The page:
Database Intensive Websites
Websites and apps that interface with large databases cannot be developed the same way as regular websites which are mostly static or have limited content management. The ability of the website to send a query to the back-end, have it processed expeditiously, and then have every cell fully rendered without it feeling slow to the user is a challenge.
My team has considerable experience in developing database intensive websites and apps, having brought multiple projects from the planning stages to full-featured and optimized websites, some interfacing to millions on rows of data on the back-end.
We begin with proper database design, optimized for quick retrieval. You never want to send large amounts of data across the internet and then filter it on the web browser – that will always feel sluggish. You want all filtering to be done on the back-end using database code (typically stored procedures), and only the end result returned, typically one page at a time.
Our most recent project, The Sifter, was developed using meta-data tables in such a way that it can easily be re-purposed for any SQL Server database. It has a fast and very full-featured web interface for browsing, editing, filtering, searching and exporting. We are currently looking into creating a SaaS product for customers who want an instant web-based front-end to an existing database, as well as expanding it to work with other database systems.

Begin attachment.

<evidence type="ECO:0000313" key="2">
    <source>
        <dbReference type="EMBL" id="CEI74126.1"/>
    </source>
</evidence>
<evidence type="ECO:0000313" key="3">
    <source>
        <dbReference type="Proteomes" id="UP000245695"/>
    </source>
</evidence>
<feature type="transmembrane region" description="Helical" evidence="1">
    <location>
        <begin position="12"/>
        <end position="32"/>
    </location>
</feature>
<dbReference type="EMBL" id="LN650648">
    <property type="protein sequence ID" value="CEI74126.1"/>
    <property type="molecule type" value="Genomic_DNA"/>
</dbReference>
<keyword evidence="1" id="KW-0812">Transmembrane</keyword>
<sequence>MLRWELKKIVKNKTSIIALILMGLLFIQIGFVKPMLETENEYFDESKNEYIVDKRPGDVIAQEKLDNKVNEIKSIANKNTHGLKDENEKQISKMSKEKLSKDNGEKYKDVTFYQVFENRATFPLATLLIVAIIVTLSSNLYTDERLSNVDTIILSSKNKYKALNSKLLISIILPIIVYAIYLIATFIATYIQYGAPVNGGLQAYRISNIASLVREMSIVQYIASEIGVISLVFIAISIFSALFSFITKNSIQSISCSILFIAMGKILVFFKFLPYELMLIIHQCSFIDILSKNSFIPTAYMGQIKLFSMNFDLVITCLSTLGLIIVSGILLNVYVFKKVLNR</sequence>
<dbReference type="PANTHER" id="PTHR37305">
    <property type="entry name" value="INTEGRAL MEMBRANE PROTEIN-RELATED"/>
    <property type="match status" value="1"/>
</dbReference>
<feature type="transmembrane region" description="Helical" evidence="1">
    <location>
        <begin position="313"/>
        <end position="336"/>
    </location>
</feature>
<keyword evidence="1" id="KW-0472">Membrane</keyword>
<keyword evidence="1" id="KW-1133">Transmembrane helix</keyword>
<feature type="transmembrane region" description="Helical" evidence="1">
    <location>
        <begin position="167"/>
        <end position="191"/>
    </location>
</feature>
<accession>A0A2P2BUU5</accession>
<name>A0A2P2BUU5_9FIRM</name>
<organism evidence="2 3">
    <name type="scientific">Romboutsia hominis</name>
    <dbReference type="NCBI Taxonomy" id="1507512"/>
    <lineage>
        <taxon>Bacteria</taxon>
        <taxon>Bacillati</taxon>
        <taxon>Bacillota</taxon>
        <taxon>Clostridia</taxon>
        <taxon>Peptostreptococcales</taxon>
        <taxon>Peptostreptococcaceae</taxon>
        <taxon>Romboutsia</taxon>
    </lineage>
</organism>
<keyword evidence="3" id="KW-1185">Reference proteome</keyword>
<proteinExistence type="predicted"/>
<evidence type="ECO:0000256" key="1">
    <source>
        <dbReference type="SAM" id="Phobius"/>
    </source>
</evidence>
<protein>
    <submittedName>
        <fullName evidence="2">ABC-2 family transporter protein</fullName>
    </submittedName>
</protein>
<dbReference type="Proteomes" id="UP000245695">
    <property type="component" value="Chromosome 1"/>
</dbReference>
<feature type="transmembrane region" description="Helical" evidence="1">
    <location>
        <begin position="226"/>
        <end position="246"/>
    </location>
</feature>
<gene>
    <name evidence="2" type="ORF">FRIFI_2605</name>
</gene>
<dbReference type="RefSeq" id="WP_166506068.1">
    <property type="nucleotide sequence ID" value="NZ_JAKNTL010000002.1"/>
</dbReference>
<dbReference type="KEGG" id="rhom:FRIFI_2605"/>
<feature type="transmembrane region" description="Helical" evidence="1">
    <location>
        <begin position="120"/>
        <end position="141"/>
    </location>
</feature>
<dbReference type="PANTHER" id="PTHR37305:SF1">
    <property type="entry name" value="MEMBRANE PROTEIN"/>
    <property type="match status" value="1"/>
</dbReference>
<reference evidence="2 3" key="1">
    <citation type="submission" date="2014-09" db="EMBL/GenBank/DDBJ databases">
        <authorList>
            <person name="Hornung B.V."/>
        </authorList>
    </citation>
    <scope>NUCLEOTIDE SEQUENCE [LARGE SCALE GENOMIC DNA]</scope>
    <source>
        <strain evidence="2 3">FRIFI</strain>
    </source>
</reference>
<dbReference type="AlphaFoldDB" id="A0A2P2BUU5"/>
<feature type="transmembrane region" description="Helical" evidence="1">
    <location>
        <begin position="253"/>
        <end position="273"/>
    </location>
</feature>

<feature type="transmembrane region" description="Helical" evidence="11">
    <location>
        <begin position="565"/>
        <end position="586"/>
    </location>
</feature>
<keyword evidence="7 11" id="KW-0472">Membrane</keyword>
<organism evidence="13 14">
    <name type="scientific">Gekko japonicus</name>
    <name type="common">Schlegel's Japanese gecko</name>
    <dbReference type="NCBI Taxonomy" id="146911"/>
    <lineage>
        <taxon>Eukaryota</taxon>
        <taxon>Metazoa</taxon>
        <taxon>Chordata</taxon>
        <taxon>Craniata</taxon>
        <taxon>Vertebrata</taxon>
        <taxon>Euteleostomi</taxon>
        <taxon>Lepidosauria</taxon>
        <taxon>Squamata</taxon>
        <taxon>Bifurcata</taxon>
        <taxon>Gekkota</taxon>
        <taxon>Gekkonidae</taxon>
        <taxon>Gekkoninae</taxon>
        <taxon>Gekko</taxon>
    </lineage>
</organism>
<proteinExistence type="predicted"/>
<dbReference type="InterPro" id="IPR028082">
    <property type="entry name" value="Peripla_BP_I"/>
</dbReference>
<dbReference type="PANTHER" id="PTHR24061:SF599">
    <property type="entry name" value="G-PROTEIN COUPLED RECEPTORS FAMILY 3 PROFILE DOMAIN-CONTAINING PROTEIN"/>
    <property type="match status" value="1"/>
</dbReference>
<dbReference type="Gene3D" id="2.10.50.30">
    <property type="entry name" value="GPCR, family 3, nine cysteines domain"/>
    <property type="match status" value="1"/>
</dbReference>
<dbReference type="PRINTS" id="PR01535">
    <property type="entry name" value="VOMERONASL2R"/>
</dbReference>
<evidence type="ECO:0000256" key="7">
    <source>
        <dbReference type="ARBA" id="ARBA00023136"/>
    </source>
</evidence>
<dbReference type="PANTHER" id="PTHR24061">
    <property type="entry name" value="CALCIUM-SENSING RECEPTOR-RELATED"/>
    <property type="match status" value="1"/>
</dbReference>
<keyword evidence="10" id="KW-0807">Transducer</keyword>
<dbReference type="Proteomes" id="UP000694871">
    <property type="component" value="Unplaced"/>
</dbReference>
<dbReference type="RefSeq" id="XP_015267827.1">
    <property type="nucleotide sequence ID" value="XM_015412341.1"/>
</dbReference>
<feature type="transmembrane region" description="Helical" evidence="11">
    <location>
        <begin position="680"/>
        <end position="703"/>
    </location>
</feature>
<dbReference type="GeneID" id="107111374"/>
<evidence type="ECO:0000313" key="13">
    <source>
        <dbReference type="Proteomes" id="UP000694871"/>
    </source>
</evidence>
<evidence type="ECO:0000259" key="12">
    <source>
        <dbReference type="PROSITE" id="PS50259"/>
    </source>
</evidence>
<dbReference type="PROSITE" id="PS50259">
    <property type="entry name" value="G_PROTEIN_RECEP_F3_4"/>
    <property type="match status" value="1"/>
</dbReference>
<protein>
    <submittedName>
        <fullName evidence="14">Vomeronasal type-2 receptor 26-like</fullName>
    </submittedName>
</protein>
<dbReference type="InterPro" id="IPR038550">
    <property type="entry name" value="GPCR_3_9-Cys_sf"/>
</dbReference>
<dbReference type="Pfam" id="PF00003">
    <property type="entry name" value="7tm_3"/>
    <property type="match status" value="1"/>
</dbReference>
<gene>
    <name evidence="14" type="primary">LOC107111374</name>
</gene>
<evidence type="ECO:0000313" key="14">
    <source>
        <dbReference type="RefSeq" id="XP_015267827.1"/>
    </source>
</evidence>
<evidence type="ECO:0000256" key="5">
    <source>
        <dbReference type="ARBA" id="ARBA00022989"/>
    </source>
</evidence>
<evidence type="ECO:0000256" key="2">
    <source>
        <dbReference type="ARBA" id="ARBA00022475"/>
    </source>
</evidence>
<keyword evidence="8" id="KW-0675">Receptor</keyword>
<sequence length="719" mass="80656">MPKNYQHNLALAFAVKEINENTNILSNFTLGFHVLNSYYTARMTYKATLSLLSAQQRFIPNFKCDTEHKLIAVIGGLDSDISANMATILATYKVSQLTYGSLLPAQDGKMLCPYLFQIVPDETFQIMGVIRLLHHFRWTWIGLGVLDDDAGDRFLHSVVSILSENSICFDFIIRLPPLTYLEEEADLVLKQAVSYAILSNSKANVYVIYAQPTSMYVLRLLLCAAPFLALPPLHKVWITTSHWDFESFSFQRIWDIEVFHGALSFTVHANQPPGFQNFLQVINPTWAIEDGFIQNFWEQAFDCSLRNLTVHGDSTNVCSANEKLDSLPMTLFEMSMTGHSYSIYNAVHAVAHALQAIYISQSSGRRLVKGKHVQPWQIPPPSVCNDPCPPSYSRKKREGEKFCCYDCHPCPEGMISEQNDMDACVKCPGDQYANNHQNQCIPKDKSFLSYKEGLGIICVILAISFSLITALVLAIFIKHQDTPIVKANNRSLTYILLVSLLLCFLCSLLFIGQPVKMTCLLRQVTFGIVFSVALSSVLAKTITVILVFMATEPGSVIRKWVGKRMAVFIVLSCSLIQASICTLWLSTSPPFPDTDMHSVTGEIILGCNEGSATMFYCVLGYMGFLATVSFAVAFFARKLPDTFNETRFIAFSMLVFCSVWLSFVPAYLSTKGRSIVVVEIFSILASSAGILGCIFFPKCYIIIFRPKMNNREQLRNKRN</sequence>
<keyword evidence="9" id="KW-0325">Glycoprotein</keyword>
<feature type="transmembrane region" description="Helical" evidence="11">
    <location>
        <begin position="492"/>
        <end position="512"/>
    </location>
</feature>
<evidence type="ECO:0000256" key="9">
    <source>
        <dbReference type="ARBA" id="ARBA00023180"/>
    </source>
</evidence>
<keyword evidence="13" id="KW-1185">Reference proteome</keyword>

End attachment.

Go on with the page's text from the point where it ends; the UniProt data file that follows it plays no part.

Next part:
For this type of project, I typically do all of the database work and design the system, then create a team of front-end developers (e.g. ASP.Net), graphic designers, and QA people to build out the user interface. If you need to build or repair a database-intensive website or app, please get in touch. I’d love to help out!
Developed over 12 years, TaxTrim is an online toolkit for determining if your home is over-assessed compared to its neighbors, and for building an optimized property tax grievance to take to your assessor. It is backed by detailed information on millions on homes, and its customers commonly save 20-30% on their yearly tax payments. It has a SQL Server back-end and an ASP.Net front-end.
The Sifter provides a Wikipedia-like interface for research on international food history. It has detailed information on thousands of historical cookbooks, and any user can add to and edit the data. It provides full-featured search capabilities, filtering, browsing, exporting, and fast response times. To accommodate public access, it has robust mechanisms for reversing bad edits if needed. It is completely based on meta-data and may be turned into a general-purpose database front-end service in the near future. It has a SQL Server back-end and an ASP.Net front-end.